Openness and Growth in North Korea: Evidence from Time--Series Data
AbstractNew growth theories suggest that an economy"s increased openness raises domestic productivity, and hence must have a positive effect on the living standards of a nation. The North Korean economy, isolated from world trade for several decades and its economy devastated, provides a test for this implied causality. The possibility that the ultimate source of declining real gross national product since 1974 is a decrease in trade liberalization of the North Korean economy cannot be rejected. The results are more definitive when the sample is split into two subperiods, pre--1974 and post--1974. These findings are generally consistent with the conventional model in which free trade stimulates economic growth. Copyright Blackwell Publishing Ltd. 2003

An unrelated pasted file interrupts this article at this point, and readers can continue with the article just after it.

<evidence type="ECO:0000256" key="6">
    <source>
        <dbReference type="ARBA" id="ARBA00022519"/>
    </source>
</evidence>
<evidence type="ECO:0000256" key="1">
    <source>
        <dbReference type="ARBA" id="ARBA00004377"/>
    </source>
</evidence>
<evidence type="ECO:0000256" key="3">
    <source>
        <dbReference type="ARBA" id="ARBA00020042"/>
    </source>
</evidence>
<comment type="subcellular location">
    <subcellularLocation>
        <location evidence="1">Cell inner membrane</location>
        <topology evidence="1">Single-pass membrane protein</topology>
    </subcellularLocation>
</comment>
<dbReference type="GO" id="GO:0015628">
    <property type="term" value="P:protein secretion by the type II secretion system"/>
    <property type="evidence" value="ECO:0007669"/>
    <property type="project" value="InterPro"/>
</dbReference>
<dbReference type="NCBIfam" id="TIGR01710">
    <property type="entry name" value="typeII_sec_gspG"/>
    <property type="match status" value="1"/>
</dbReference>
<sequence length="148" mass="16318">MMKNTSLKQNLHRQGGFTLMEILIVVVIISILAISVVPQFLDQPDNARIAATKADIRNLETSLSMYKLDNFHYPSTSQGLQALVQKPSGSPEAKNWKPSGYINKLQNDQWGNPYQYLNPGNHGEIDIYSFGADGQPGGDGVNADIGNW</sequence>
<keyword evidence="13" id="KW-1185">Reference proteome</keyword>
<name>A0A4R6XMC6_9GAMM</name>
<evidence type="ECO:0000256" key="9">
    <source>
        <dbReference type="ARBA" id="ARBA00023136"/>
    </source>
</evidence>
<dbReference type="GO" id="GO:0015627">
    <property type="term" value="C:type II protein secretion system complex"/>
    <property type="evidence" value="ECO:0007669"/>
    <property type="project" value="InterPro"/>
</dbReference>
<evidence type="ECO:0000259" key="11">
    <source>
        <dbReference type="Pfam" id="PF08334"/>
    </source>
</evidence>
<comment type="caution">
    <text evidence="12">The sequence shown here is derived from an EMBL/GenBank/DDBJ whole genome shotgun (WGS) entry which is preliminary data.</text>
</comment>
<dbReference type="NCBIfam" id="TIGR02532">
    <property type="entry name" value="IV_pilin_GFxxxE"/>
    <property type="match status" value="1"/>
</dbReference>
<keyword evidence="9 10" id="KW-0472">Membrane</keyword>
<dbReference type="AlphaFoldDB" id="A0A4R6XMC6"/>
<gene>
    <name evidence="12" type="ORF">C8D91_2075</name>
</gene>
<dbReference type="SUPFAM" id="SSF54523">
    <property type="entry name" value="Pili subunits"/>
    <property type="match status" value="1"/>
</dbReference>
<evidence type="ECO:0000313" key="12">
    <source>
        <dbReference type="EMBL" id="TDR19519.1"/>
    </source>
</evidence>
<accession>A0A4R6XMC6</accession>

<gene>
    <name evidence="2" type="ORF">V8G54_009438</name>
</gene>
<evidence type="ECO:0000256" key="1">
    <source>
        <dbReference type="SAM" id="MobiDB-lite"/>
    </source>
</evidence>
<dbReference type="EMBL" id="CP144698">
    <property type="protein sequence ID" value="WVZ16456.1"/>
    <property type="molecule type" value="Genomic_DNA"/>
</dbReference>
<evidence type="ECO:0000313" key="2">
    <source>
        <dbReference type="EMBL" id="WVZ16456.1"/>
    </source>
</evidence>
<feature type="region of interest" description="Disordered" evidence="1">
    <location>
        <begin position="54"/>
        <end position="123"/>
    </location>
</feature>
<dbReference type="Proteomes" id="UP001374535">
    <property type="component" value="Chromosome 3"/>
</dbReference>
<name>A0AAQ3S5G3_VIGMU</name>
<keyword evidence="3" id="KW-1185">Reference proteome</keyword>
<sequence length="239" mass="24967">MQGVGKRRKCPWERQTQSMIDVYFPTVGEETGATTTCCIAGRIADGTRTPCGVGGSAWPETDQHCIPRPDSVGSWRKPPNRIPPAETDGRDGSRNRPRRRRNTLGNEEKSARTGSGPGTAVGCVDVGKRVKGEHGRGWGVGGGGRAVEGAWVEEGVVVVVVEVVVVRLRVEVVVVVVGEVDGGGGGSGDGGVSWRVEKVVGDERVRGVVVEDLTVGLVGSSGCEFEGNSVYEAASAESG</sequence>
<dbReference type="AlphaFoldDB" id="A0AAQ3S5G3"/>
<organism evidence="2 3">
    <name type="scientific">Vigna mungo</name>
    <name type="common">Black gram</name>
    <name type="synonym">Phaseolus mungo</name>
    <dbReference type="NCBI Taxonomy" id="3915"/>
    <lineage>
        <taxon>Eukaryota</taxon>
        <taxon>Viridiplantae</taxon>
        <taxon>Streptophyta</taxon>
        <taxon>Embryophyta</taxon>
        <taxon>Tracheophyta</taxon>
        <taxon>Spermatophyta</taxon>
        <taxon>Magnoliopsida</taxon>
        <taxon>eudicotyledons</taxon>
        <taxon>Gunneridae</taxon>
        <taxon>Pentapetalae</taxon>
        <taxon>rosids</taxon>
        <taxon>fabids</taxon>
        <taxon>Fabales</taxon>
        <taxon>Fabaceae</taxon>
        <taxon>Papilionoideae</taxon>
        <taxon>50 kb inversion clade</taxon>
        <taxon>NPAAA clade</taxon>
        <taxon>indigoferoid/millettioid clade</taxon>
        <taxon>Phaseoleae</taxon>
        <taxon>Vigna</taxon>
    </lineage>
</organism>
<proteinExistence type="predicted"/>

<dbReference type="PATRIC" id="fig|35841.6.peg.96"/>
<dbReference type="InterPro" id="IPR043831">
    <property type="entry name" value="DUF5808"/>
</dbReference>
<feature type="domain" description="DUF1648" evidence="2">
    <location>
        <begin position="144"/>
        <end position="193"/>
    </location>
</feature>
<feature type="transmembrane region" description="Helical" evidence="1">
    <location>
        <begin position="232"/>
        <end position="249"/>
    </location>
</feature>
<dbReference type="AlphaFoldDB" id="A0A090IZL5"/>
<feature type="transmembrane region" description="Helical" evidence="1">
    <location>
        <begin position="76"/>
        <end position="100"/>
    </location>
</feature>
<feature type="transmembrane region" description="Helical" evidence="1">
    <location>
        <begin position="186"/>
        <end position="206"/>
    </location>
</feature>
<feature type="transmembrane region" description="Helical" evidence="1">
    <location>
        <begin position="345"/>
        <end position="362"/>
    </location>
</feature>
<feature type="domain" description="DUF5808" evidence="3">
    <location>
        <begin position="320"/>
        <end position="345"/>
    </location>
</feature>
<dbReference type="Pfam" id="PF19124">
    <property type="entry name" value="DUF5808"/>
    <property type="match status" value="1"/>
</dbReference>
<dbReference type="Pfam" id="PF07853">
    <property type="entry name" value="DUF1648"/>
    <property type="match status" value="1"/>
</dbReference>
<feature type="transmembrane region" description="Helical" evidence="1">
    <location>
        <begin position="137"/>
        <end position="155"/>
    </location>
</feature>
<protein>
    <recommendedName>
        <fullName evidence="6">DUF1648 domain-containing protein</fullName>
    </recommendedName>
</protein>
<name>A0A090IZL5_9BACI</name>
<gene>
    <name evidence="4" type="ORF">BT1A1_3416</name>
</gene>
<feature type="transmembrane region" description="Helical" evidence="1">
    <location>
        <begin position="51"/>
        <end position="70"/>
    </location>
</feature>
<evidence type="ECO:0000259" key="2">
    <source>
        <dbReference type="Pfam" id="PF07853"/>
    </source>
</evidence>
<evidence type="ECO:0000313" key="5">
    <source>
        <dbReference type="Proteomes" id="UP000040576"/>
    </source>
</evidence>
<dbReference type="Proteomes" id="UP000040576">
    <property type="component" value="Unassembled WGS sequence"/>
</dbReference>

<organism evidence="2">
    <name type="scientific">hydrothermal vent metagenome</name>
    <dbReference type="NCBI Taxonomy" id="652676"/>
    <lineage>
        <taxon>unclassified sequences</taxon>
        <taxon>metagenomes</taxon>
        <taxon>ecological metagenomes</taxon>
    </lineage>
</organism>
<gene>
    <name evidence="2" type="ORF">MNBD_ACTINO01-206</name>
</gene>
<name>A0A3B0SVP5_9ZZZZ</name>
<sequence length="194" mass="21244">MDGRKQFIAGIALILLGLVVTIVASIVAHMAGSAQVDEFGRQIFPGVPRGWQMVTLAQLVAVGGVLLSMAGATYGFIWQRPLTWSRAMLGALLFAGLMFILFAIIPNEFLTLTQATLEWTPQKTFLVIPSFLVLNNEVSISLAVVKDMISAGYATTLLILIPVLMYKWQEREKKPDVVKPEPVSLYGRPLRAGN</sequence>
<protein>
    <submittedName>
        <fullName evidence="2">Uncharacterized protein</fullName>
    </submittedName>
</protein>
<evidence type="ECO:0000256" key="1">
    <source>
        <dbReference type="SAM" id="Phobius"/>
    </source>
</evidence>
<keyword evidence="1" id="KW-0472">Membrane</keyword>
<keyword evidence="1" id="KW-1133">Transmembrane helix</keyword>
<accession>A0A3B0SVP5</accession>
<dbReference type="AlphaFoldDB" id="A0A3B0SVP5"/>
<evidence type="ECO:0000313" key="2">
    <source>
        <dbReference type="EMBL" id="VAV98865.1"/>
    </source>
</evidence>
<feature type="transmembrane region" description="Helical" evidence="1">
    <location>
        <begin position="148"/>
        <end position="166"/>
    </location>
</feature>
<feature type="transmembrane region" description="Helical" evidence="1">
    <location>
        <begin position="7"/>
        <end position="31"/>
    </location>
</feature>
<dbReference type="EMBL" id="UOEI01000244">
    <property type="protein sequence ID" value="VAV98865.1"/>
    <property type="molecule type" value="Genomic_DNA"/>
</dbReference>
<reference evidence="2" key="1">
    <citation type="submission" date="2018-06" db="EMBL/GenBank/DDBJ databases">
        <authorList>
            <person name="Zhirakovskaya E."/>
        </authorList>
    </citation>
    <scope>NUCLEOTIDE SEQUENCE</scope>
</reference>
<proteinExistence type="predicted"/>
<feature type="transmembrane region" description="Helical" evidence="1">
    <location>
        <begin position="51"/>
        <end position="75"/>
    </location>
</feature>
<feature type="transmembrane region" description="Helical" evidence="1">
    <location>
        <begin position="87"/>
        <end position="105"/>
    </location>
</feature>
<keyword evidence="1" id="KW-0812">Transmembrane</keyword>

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Bibliographic InfoArticle provided by Wiley Blackwell in its journal Review of International Economics.
Volume (Year): 11 (2003)
Issue (Month): 1 (February)
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- Muhammad, Shahbaz, 2012.
"Does Trade Openness Affect Long Run Growth? Cointegration, Causality and Forecast Error Variance Decomposition Tests for Pakistan,"
37391, University Library of Munich, Germany, revised 10 Mar 2012.
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- Sumie Sato & Mototsugu Fukushige, 2007. "The End of Import-Led Growth? North Korean Evidence," Discussion Papers in Economics and Business 07-38, Osaka University, Graduate School of Economics and Osaka School of International Public Policy (OSIPP).
- Talberth, John & Bohara, Alok K., 2006. "Economic openness and green GDP," Ecological Economics, Elsevier, vol. 58(4), pages 743-758, July.
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